What’s common between Jonathan Van Ness (JVN) and Kimmy from ‘The Unbreakable Kimmy Schmidt’?  Besides being on the same streamer (Netflix), they share an overflowing optimism and an ability (or, a cultivated superpower?) to influence the energy of the room in a m-a-j-o-r way. While one is the real person, and the other, a fictional character- both seem to have stepped straight-out of Pharell Williams- happy, perpetually glowing with an effervescence, which to be fair, is one of the many attributes they possess. It is an element that infuses a peppy shade in their personality rainbow, when combined with the rest of the characteristics.  

JVN’s DNA make-up transgresses beyond his pep-factor.  Also called, “The Happy-Gay Jesus” (courtesy: his feathery, long mane), JVN serves lewks after lewks in every Queer Eye episode- and, on Instagram when he’s off-the show. With an infectious joie-de-vivre, JVN has yas-queened his way onto the hearts of the audience, and managed to land a Cosmo cover (He’s the only non-female British Cosmo cover star in 35 years) in no time.   

Queer Eye on Netflix, where he stars as one of the Fab-5, is a reboot of yester-year hit show, Queer Eye For The Straight Eye. Comprising a dream-team of five experts (called Fab-5); this feel-good show has managed to vibe, intensely, with the audiences across the globe. The rebooted version has an all-cast of : The dishy chef- Antoni Porowski (ah, his love for guac & corgi dogs!), The culture expert –Karamo Brown, The stylist- Tan France (the dude behind the famous French tuck), The interior expert- Bobby Berk and The grooming expert- Jonathan Van Ness (JVN, for short!)

In his biography, Over The Top (OTT), JVN lets a reader in the ‘fab’ and ‘not-so-fab’ parts of his life; the moments that shape him, as a person he is at present. “You’ll laugh, you’ll cry, and you’ll come away knowing that no matter how broken or lost you may be, you’re a Kelly Clarkson song.  You’re strong, and you’ve got this”, reads the summary of the book- a fitting description of what a reader can expect.

In the initial chapters, JVN talks about his formative years, the hatred and the alienation he experiences while growing up as a femme-guy in a conservative town.  In that sense, the book goes beyond his exterior into his interior. Further, he touches upon the events that sculpted his sense of identity, and defined his relationship with the self and the others around him. In a refreshing, unfiltered voice, he talks about the (casual and blatant) homo-phobia, he encounters at the work-place, his struggles with substance-abuse and how he comes clean!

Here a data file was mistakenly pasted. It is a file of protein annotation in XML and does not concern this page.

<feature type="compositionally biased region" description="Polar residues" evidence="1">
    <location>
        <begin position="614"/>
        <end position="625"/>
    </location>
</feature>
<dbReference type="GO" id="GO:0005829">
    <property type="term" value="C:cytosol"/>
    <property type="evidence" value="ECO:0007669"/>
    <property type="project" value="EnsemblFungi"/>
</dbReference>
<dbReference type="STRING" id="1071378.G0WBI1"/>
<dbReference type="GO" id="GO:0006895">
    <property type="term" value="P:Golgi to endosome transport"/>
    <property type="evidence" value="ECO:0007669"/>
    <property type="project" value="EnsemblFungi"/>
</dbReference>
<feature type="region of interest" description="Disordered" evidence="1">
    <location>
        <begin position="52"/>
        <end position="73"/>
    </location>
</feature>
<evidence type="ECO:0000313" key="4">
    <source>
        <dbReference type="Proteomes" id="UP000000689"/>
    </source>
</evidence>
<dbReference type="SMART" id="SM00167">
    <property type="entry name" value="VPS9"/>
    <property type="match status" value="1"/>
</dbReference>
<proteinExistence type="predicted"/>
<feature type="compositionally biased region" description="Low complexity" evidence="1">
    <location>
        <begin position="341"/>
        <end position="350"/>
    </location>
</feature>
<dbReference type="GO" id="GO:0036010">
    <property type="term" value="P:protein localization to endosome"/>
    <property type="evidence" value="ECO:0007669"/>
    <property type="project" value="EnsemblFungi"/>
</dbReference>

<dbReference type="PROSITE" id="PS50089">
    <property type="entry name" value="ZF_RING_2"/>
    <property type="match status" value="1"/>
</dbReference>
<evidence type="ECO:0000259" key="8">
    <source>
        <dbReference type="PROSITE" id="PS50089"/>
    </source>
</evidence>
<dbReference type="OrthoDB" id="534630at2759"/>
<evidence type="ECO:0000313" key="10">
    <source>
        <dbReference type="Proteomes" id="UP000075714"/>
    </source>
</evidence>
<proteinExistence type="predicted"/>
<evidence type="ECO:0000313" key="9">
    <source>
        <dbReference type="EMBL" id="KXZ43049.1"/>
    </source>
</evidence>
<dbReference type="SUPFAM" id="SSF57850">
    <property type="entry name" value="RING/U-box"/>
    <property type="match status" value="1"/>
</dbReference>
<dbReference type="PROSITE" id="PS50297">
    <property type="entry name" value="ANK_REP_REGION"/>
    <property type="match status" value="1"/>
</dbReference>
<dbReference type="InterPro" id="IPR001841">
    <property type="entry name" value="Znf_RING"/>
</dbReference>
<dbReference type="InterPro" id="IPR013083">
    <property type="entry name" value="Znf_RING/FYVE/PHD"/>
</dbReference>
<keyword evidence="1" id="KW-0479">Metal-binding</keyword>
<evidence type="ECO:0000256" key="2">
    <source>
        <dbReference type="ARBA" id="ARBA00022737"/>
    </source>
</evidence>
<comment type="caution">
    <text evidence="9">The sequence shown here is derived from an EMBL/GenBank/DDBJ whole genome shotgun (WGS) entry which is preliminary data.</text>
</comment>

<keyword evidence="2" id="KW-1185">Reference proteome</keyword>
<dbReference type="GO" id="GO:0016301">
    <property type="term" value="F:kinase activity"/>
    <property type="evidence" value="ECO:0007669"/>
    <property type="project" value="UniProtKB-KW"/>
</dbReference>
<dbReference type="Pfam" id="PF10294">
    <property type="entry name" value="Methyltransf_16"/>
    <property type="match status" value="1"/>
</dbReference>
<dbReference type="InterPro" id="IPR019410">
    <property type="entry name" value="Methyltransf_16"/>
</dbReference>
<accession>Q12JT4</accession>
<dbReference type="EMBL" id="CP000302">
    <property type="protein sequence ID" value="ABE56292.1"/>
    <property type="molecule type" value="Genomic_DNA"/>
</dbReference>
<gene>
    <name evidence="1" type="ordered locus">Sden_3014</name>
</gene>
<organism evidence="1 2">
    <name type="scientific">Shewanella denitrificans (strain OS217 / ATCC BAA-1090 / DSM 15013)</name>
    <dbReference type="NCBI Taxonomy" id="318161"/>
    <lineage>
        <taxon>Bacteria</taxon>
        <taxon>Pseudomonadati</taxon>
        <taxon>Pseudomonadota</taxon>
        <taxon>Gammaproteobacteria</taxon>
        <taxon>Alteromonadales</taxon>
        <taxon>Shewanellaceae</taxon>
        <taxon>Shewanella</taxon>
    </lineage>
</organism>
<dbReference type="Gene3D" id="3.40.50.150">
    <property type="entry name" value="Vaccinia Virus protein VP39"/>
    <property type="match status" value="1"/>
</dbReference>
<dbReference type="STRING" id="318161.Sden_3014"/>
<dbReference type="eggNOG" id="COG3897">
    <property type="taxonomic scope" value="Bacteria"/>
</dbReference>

A brave account by many standards, JVN who is considered a public- figure now, in and outside the queer community, comes out as a HIV positive person. In the process, he owns up his mistakes, his love for gymnastics (Interesting fact: he was the first male cheerleader in his high school) and more. “Just like joy and pain coexist, so can discomfort and humor. This is why you gotta buckle up buttercup, because I can go from comedy to tragedy in three seconds flat. And that’s not damaged or not normal. I hope culturally we can continue to normalize the idea that being a survivor is so much more common than anyone realizes and we all deserve to be heard, but more importantly are deserving of a recovery full of love, laughter, and light,’’ he says.

All of his parts – the good, the bad and the ugly – are scattered through-out the 250 pages of the tome. Up, close and personal, is what he promises. He makes us meet a version of him: one that is imperfectly perfect, beautifully broken, and most importantly, made of fragments. JVN beautifully picks up those fragments and pieces them together to share a crucial message of self-love and acceptance.

And, as one of his famous sayings goes, “You can’t selectively numb feelings. So, if you try to numb the vulnerability, you also numb joy, happiness, connection. There’s a rhyme and reason behind my effervescent spirit, and no, I did not wake up like this. It took a lot of trauma and tears to become the person you see today.” He acknowledges the non-linear nature of his recovery, the residual effects of the trauma, and how one needs to trust the process. One of the major take-away through this book, atleast for me, was embracing the continual nature of happiness and rejoicing every part of you: broken or not!

Final Words:

With an unflinching honesty, OTT covers the pain and passion it took for JVN to become a model of self-love. The book is a testament, to his spirit and rising up in the face of the odds.  It lays emphasis on his journey, transformation and less on how he manages to bag a breakthrough part in Queer Eye- the show that made him a house-hold name and catapulted him to fame.  


Vinay Agrawal